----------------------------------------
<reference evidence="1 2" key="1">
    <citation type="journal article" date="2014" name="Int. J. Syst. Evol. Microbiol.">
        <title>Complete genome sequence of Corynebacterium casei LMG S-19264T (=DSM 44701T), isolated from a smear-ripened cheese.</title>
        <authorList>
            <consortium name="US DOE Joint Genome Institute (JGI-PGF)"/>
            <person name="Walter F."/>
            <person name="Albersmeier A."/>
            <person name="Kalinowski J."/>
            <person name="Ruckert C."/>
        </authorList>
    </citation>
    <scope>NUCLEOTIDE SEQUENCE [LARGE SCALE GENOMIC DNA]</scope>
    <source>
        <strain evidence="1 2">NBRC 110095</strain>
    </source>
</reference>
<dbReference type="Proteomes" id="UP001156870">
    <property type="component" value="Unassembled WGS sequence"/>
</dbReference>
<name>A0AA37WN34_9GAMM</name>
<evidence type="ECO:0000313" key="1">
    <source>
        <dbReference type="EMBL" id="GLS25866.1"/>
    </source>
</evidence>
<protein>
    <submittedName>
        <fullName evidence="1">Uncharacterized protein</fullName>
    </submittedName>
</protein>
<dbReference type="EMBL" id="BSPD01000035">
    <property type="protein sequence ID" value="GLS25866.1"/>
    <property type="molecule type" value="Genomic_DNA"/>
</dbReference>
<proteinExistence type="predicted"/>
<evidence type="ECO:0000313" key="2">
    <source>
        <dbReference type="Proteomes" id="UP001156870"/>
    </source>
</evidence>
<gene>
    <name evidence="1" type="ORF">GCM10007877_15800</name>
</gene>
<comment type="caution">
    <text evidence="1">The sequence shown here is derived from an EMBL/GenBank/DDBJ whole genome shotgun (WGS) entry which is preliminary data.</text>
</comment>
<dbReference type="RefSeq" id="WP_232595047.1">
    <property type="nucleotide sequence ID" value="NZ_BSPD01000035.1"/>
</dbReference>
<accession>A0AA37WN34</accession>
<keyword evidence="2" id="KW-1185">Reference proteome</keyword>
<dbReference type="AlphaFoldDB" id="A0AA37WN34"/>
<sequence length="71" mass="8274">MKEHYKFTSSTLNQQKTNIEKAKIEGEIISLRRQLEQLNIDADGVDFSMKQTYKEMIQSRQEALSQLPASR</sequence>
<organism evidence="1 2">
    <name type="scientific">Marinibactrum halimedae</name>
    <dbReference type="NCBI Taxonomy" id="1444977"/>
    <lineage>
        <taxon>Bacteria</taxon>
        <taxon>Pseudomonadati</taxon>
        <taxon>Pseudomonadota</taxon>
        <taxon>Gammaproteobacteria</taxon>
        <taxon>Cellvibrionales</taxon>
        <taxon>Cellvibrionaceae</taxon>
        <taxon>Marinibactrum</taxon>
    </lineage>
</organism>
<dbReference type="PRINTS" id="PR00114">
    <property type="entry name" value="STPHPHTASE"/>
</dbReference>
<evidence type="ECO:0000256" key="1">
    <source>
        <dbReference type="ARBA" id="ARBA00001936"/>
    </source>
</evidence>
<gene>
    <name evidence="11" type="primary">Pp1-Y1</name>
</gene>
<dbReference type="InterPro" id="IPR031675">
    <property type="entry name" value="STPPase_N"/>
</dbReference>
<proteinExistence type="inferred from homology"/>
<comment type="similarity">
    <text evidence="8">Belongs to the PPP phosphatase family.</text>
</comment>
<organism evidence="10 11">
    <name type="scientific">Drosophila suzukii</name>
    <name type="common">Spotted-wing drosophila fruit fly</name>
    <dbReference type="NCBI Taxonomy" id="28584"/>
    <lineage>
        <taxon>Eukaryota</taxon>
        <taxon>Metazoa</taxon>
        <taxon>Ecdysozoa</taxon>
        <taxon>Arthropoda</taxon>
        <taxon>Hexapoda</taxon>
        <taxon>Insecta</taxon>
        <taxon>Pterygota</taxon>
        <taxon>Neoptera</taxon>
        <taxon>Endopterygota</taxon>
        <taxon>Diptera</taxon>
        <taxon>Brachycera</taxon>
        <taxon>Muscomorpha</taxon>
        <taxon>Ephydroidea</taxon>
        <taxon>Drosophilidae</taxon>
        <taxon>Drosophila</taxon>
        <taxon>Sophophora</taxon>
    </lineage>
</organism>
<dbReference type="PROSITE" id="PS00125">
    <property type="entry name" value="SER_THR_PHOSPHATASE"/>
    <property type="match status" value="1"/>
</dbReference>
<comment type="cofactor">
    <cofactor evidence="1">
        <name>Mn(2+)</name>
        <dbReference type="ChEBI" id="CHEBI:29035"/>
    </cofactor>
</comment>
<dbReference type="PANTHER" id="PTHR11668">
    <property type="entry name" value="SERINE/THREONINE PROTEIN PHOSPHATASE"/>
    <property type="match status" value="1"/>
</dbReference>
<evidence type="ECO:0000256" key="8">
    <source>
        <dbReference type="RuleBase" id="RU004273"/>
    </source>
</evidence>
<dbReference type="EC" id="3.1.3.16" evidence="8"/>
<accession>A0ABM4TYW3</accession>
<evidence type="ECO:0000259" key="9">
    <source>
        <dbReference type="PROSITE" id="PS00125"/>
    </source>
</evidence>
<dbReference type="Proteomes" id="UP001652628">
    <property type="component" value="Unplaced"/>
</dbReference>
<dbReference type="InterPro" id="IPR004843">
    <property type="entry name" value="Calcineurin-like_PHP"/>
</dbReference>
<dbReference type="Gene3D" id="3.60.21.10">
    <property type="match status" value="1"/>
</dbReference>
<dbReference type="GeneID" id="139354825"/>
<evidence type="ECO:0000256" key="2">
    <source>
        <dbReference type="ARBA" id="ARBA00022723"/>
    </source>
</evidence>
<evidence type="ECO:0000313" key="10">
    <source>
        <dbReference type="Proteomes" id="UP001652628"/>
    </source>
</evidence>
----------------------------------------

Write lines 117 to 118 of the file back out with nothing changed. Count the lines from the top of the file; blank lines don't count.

</comment>
<dbReference type="PANTHER" id="PTHR11668">